The 24th was Thanksgiving Day. As in previous years we retreated to Cracker Barrel for our holiday dinner like the saddos we are. This year it proved very useful as we both looked dire in terms of clothes and bodies because we were in the throes of putting the place back together again following the painting spree. Ken actually likes his Cracker Barrel Thanksgiving Dinner. American food is decidedly man food!

The ongoing smell never managed to ruin my appetite, of course, but it did prevent us from eating at home (!!!) so day five arrived and I had to eat crabs legs again! This translated into a huge plate of crab legs (a dozen maybe?), nine generous sized sushi, a plate of ''what does that taste like?'' samples from the other 200 plus buffet dishes, followed by another plate of crabs legs for pudding!! oooh I almost forgot the three Chinese pastry/cake things for pudding number two. I have such self control!

I've struggled to keep to my weight this month with too many meals out. I know the food police won't get you if you don't clear your plate but I am one of those people who keep going and going even past the wanting it stage. If there is food in front of me I'll eat it. As I said to a friend I still have the bulging bits all over but they just don't weigh as much.

The 26th brought our annual (my birthday) outing to The Nutcracker. So nice once in a while to be a 'growed-up' and dress up and go out after dark especially to somewhere like the Phil. I wish everyone else felt the same. Most of the audience are a delight in both clothes and manners but there is a small group who haven't a clue about theatre etiquette or who deliberately flout it, which is worse in my book. Someone actually brought a baby to the ballet. Maybe to a matinee performance, especially The Nutcracker, which you expect to be filled with children, but to an evening performance?  I think not. Luckily it was only a slightly grizzly baby! We also fell foul of a couple immediately in front of us who really needed a hotel room. I think whispering, giggling and eating each other's faces is a tad inappropriate for any theatre venue? To some extent I love the performance enough to get lost in it but was I brought curtly back to earth now and then by their almost non-stop antics. Being British and, in truth, not wanting to seem to be an old kermudgin I was useless at actually resorting to 'ticking them off'. These weren't idiot teenagers but a couple in their high thirties (at least). Even in my five quid dress (but nice shoes!) I felt vastly superior!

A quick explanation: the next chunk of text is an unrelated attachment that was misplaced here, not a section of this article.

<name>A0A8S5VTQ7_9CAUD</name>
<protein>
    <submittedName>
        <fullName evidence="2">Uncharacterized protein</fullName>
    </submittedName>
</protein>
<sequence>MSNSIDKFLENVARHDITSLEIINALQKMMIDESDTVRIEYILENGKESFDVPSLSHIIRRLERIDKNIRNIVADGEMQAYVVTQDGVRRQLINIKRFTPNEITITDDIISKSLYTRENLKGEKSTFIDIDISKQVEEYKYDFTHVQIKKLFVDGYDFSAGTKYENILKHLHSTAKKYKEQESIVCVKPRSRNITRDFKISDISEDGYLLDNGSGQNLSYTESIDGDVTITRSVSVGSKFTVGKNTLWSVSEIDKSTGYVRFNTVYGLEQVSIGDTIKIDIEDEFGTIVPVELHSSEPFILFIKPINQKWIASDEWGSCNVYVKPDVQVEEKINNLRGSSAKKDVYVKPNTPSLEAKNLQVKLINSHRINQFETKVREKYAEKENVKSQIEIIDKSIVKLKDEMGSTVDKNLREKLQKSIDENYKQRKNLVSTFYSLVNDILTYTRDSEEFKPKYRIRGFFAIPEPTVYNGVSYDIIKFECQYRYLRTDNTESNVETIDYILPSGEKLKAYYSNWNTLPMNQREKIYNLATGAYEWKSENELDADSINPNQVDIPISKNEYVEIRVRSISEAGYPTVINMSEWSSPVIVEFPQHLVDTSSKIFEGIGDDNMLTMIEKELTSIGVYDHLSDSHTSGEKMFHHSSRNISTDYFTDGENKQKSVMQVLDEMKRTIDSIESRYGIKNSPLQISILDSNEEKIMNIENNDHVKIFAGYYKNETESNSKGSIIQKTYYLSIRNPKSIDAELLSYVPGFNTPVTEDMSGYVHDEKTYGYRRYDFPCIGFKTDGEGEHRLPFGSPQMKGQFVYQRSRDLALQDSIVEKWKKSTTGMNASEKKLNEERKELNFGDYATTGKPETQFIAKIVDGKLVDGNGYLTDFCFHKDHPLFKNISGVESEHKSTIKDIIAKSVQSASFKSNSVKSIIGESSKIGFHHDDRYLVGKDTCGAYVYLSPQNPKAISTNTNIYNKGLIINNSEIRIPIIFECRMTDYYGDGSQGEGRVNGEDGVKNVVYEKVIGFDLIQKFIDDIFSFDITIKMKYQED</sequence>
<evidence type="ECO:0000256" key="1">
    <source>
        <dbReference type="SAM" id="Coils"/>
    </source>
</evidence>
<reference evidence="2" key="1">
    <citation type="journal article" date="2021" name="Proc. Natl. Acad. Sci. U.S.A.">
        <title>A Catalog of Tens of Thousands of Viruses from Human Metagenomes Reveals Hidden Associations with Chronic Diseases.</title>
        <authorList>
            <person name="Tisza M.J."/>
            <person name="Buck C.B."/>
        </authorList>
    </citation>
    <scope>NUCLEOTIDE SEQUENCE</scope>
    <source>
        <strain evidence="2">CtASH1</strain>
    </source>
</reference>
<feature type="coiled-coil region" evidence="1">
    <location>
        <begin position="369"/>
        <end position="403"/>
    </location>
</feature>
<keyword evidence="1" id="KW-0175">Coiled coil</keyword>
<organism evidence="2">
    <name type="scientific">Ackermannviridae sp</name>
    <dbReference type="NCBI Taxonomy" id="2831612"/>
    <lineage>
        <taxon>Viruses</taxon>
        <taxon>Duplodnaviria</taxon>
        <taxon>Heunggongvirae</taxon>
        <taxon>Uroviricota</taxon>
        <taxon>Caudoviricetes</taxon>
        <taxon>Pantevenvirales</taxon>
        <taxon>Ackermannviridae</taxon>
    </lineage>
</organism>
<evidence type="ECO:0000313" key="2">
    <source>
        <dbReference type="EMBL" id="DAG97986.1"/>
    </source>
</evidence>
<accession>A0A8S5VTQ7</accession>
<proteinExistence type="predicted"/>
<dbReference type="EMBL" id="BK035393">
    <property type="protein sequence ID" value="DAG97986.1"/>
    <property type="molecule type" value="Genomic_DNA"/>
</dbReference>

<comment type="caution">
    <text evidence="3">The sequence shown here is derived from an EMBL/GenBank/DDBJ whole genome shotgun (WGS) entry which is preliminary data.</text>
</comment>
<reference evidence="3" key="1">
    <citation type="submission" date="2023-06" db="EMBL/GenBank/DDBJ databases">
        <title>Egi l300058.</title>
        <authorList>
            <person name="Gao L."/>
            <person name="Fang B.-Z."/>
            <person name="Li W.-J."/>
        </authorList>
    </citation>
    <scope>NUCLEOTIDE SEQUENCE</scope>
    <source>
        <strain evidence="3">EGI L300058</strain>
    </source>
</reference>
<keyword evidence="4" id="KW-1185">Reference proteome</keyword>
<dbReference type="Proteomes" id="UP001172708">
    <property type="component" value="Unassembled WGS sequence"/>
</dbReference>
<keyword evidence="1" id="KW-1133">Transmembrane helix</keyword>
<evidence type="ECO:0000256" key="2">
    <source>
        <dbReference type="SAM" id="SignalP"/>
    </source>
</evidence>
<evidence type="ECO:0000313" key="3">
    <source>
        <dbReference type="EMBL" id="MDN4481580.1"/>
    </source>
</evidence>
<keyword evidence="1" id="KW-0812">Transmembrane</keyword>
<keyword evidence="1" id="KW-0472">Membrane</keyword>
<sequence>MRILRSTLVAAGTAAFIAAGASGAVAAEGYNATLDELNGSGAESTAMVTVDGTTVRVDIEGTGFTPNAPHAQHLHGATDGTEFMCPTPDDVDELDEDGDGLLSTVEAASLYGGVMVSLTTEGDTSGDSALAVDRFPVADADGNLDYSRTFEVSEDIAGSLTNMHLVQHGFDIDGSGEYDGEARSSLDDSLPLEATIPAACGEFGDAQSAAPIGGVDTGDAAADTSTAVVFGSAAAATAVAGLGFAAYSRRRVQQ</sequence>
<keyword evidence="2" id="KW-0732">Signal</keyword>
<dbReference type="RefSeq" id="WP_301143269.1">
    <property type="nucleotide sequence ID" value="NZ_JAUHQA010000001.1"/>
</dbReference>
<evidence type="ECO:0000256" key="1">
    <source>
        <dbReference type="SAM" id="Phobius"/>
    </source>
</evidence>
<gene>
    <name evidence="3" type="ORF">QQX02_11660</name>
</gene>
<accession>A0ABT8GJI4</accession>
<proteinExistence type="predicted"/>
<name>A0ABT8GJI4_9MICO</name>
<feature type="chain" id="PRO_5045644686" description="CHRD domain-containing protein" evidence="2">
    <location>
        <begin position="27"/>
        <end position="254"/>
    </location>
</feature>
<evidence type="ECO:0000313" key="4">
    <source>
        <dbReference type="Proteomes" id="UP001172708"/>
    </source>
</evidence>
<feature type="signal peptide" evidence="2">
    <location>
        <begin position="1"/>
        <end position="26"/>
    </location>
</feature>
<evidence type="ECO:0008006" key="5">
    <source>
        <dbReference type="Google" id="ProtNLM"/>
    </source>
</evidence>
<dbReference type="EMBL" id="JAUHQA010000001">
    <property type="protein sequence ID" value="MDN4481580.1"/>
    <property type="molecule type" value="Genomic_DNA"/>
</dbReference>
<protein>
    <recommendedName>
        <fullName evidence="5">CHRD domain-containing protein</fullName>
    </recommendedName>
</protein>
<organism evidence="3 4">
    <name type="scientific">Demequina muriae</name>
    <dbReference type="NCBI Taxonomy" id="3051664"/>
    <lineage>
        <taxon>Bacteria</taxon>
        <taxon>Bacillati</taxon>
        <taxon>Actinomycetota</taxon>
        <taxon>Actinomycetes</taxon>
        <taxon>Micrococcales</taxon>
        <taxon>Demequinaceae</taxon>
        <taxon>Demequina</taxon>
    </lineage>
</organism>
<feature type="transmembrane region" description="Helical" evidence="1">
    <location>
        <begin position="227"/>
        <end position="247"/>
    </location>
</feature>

The following day (Sunday) I had somehow got roped in to help out at The Naples Concert Band concert which Ken 'works' for. It was fine. I discovered I don't actually mind shaking a red bucket at complete strangers and demanding money. It is odd the sort of talents you don't suspect in yourself... this is one I should have tried sooner and I could have been rich. Though Ken tells me you can only do it at a concert otherwise it is called demanding money with menaces.

Our month ended on the 30th with a minor blow. Someone, or rather several someones, have decided in their wisdom to erect a shiny Alcatraz black chain link fence along the line of the woods opposite our condo.

(The photo actually isn't our lake, but looks the same. This fence borders two sides of Sherwood 1 and must have cost an arm and a leg!)

Probably bits of my email to R says all I want to say on the subject:

I've calmed down a bit now but I am still saddened by it. Ken thought that a fence along the border of Sherwood meant just that ... In the woods along our border line. We both appreciate that it probably would have cost more to put there as it would have been more difficult to erect but to have spoiled our view in this way is pretty poor. You know I would always choose barrier planting to block access.. Nicer to look at, cheaper to install and virtually maintenance free especially in a wild wood!! There seems to be a resistance to it over here for some reason. Using a fence instead seems to lose on every point: it will need maintaining to some extent and if someone is determined to trespass it will need fixing every five minutes ... It is pretty easy to wreck.